Museum of Contemporary Art, donated through the Australian Government’s Cultural Gifts Program by Henry Ergas, 2009
paper, cardboard, wire, paint and pen (10 parts)
This installation forms part of a fascinating endeavour by Simon Yates to harness the contents of his mind – thoughts, feelings and memories – in the service of his artistic practice. The result is Brain Scapes, an abstracted, sculptural self-portrait in the form of star-like shapes suspended between ceiling and floor.
Deliberately lo-fi, Brain Scapes is constructed from everyday materials and is painted black – the latter hinting at extraterrestrial dark matter. The work forms a visual palimpsest of Yates’ interests and influences, with an array of images and texts attached to each shape. These have been assembled following a practice he calls ‘information ecology’ or ‘infodiversity’.
One attached item is a comic book or storyboard drawn in his youth, of all that he could remember at that time. Another is a painting produced under the influence of certain recurring feelings that Yates has tried to access by listening to music – pieces that he both likes and dislikes. Details of all of these experiences and memories are included on the surface of the work: there’s a reproduction of a Rolling Stones record cover and references to Tolkien’s novel The Lord of the Rings.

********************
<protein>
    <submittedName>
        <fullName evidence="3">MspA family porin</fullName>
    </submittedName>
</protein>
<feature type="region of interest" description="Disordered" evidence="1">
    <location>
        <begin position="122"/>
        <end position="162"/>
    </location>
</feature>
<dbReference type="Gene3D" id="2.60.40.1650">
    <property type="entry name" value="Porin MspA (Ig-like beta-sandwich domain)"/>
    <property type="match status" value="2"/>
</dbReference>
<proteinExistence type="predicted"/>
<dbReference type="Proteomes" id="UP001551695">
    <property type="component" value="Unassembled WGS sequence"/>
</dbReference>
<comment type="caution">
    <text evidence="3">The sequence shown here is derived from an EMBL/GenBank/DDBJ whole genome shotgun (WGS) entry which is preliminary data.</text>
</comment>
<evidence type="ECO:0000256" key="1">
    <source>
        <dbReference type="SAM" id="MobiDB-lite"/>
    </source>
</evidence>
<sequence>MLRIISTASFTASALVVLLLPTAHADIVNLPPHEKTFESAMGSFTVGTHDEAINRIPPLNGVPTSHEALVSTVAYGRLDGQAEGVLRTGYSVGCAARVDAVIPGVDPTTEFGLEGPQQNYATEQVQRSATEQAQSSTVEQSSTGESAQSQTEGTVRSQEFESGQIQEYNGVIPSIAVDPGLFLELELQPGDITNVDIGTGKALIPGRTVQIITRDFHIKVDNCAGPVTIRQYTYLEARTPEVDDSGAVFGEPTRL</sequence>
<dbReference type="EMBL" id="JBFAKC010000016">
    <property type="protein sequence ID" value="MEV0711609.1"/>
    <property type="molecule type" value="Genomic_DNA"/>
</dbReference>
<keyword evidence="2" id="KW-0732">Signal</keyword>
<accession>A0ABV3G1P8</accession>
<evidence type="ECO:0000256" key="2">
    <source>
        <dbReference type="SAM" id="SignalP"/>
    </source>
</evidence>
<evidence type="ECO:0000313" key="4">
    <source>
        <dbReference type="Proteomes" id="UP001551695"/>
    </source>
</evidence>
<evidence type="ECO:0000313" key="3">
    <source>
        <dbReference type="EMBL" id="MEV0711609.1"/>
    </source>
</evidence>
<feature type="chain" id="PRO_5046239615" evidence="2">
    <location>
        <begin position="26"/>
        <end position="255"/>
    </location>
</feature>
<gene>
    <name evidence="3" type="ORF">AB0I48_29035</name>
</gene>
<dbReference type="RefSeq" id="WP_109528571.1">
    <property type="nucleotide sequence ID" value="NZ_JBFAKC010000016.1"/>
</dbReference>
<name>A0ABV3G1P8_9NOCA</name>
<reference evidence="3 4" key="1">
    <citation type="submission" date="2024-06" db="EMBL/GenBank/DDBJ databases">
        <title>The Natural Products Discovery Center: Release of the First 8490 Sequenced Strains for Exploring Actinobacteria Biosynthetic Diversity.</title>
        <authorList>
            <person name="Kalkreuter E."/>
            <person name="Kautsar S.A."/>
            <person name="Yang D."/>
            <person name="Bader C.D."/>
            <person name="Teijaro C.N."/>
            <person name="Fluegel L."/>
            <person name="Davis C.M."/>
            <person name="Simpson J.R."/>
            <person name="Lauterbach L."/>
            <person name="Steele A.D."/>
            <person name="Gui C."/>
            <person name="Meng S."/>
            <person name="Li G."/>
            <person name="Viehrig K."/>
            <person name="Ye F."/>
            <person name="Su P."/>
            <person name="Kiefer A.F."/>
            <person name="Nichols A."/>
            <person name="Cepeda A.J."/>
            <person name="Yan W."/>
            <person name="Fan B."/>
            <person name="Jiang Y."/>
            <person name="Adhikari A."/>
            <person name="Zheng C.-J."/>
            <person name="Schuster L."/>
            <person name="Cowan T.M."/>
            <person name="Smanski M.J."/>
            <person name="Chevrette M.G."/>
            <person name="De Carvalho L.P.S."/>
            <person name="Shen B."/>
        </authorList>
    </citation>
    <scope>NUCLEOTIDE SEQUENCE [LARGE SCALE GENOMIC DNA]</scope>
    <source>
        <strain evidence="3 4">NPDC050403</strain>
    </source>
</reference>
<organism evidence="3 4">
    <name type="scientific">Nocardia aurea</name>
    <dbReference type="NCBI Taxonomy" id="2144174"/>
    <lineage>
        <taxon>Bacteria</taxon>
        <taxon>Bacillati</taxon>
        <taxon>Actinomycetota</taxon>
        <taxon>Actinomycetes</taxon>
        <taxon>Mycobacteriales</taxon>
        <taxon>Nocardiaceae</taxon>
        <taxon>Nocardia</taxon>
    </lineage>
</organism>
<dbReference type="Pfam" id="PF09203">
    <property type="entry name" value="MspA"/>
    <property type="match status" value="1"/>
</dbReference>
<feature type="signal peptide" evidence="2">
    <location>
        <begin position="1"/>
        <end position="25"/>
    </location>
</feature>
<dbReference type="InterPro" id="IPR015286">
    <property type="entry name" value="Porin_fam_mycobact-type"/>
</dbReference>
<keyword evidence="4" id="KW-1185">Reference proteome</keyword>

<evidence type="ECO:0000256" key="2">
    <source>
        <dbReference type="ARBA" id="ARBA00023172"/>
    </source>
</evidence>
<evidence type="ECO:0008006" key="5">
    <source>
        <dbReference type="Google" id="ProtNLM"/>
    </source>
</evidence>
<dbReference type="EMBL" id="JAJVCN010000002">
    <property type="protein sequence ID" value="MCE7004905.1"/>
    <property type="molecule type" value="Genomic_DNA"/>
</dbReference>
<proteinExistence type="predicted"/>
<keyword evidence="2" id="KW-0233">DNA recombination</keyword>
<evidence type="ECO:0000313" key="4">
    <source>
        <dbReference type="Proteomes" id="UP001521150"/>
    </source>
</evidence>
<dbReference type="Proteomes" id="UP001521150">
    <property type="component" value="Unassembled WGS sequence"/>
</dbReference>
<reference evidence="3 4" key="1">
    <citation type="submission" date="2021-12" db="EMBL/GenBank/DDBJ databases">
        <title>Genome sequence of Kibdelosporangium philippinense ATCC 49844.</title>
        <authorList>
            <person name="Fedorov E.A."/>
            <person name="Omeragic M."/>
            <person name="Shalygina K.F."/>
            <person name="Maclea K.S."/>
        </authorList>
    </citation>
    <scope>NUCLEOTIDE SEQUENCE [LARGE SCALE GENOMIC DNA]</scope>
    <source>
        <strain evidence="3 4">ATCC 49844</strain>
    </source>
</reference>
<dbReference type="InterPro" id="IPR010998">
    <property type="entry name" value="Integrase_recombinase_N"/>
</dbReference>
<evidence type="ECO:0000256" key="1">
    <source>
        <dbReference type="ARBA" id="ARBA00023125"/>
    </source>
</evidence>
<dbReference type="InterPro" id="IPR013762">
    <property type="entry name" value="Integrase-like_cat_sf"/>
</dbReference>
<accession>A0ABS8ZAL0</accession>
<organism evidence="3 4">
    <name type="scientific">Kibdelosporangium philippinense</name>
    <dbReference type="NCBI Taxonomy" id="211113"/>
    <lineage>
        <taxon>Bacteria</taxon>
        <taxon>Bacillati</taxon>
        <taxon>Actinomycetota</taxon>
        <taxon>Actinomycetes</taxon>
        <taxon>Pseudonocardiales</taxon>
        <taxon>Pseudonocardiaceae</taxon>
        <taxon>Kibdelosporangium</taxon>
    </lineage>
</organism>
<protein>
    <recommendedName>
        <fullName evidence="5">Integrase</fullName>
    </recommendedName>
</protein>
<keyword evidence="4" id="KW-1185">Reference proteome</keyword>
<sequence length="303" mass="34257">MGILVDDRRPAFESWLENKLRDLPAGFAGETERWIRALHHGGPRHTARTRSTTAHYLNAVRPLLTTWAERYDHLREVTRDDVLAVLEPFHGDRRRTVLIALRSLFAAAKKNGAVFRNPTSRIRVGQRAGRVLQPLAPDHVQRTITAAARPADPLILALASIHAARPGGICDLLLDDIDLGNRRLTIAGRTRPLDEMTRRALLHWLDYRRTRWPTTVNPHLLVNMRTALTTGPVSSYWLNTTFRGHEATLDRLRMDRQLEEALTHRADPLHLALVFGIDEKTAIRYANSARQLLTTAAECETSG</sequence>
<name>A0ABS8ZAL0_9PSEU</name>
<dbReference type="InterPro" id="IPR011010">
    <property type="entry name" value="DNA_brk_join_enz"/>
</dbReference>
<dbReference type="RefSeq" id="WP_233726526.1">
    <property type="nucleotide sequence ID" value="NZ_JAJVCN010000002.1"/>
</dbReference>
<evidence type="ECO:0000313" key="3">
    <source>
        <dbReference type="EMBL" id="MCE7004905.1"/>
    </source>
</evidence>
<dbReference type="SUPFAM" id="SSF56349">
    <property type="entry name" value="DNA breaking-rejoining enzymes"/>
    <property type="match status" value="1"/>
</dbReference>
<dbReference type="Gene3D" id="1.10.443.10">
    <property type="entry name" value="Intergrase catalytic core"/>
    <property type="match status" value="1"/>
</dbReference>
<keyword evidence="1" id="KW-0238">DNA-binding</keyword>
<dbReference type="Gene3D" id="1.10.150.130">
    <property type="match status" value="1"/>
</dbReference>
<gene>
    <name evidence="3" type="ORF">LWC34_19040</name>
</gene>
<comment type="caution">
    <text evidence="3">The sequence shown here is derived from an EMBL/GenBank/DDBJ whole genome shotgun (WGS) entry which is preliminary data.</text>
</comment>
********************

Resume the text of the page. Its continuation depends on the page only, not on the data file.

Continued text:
Yates likens his practice to that of an inventor. He has experimented with a number of different machines and models. Some of his installations have included walking robots made from balsa wood and paper, held up by helium balloons and activated via remote control.
History should be defined by the degree of novelty at any given time.